Oh, and one other thing. There’ve been noises made that Matty Moroun is going to re-window his iconic Detroit building, the Michigan Central Station.  Judging by the lack of windows and activity, I’m not holding my breath.

No activity noted.

That was it from a photo op perspective. We stopped for a delicious lunch at the Lafayette Coney Island, which, I have learned is six years shy of celebrating its 100th anniversary. It’s a splinter operation of the American Coney next door, and was opened after the Keros brothers got into an argument and split the original restaurant into two. (I had one with everything, a bowl of chili, and an order of fries). Seemed ok, as we’d ridden 30 miles at that point.


Sunday in the hood. Where’d everybody go?

It was a strange morning in the hood. It was as if a neutron bomb had gone off overnight. All the buildings were still there, but the streets were eerily empty. It makes for great riding, of course, and as Toby Barlow points out in the first part of Palladium Boots’  “Detroit Lives” documentary, it makes you feel like this town is mine. Maybe it was the weather. It ran backwards from yesterday – started off poor, and then the sun came out.

With the Geomaster in tow, the Legal Eagle and I decided to take a spin closer to the river than we usually follow. There were also a couple of things I wanted to show the Geomaster. Like our nearest powerplant, the Detroit Edison jumbotron over by Bayview Yacht club.

There were nine chimneys here when I grew up – the ‘seven sisters and their mom and dad’

There are plenty of boat storage facilities nearby. One of them was the resting place for an O’Day day sailer. My uncle had one of these; and a Lightning; they’re the boats I learned to sail on.  This one needs a little TLC or TDH love.

Please note attentive (and barking) guard dog under the sign

The boat was on Freud street. (Pronounced “Frood” in the hood, by the way).

We also wanted the Geomaster to see the Mayor of Detroit’s residence – Manoogian Mansion, which our imprisoned former mayor KK used for his party party weekends.  On the way there, we passed an “every man’s home is his castle castle” for sale.  It needs work.

Everything but the moat

What’s cool about the place is that it backs up onto a canal, so you can tie up the Royal Barge in the back yard.

Our current Mayor, Dave Bing, hasn’t yet taken occupancy of the mayoral digs. Some people were over tidying up the manor.  It’s a beautiful residence – and its back yard is right on the Detroit River.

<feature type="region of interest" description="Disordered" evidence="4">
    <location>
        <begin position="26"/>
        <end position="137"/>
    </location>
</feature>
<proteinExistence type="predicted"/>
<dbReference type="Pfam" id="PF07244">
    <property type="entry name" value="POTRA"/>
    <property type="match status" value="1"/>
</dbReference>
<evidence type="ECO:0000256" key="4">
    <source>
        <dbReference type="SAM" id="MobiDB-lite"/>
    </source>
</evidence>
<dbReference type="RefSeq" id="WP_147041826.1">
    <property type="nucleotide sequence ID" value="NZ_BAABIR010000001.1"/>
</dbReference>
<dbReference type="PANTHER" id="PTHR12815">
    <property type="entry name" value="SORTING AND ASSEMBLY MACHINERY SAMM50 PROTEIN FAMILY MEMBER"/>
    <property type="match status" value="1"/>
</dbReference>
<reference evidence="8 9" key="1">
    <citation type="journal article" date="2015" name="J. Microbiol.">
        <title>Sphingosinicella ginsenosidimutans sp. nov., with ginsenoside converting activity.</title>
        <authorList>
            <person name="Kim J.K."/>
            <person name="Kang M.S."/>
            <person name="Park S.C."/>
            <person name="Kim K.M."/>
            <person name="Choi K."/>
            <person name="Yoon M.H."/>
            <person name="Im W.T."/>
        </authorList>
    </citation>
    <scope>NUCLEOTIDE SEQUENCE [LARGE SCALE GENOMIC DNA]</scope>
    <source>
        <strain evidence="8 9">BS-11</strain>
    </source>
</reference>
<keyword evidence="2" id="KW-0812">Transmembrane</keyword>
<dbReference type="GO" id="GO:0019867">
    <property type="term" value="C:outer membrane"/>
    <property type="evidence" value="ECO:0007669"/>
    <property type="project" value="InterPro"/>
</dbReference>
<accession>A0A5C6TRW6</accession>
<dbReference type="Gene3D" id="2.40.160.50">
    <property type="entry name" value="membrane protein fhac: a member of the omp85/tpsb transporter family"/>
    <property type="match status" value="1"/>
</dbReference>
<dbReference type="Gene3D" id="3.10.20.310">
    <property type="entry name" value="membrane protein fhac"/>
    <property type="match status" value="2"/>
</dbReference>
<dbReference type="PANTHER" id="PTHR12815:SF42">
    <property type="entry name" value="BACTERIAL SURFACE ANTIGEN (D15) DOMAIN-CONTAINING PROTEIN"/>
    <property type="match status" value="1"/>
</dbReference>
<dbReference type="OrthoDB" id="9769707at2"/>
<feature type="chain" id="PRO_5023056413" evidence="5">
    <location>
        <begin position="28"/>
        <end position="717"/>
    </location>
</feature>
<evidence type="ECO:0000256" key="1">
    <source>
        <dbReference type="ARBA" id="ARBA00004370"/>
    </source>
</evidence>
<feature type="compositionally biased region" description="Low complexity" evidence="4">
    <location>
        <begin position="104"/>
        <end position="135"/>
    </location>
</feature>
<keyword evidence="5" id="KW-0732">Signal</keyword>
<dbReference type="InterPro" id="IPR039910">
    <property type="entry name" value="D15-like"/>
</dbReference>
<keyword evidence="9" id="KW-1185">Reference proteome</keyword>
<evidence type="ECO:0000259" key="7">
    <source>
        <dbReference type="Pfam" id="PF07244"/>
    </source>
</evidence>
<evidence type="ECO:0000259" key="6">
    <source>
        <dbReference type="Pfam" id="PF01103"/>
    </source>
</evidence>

Manoogian Mansion. Detroit has stately manors, too

The Geomaster has never ridden along the river. Nor has he seen the famous collapsed upon itself former water tank over a building on Iron Street.  This little structure looked about to fall over for years, and then, fortuitously, gave up and just settled down into a tidy little pile of debris.

The Very Considerate Collapsed Water Tower – my new children’s novel

But as I said, the weird thing is that everything looked deserted.  Here’s the Riverwalk, waiting for pedestrians and cyclists.

Yoo hoo! Anyone home?

We did have a barge to keep us company for a little while.

There’s a barge in the shadows. If you look closely, you’ll see it

We had been riding into a headwind for a while, which is as good an excuse as any to have a couple of Coney Dogs, so we decamped to the Temple of Tube Steaks, the one and only Lafayette Coney Island for brunch.  I don’t need to post a photo of the place. It’s an icon, after all. Our Eiffel Tower, Washington Monument, Gateway Arch, Brandenburg Gate, and Big Ben rolled into one. That said, I don’t think many of you have seen the accommodations at the LCI. They’re down a narrow staircase, and, very, very clean.

Clean ‘n Green

Up at street level, you can see how few people (actually, no people) were around. Some abandoned furniture was available to passersby, had there been any.

This appears to not have been Scotchgarded(r) before use

Off we went towards Mexican Village. Crossing over the train tracks behind the Michigan Central Ruin Porn Station, we caught a train coming out of, and another going into the train tunnel that passes under the Detroit River. (Bet you didn’t know we had one of those, did you?) According to an article found and read by the Legal Eagle, the tunnel “leaks”.

Here’s a train loaded with hazardous chemicals, headed south into Canada.

We get Canadian Bacon, they get chemicals

I saw a nicely decorated building across the street from the Matrix Theatre – there were no identifying signs on its exterior, so I can’t tell you what it’s for, but the lily sculpture was quite entrancing.

3D Beauty

Finally, a sad mural cheek by jowl with the Michigan Central Building. Perhaps the person being honored here was in an accident in the nearby underpass.

Requiescat in pace, Yvette

Don’t mean to end on a down note.  We had a nice ride down Michigan and through Lafayette Park on the way home, nudged by a wind blowing at our back. Oh, and the guys driving the Hazmat Fire Truck from the Station at Mt. Elliot and Lafayette beeped the horn and waved at us.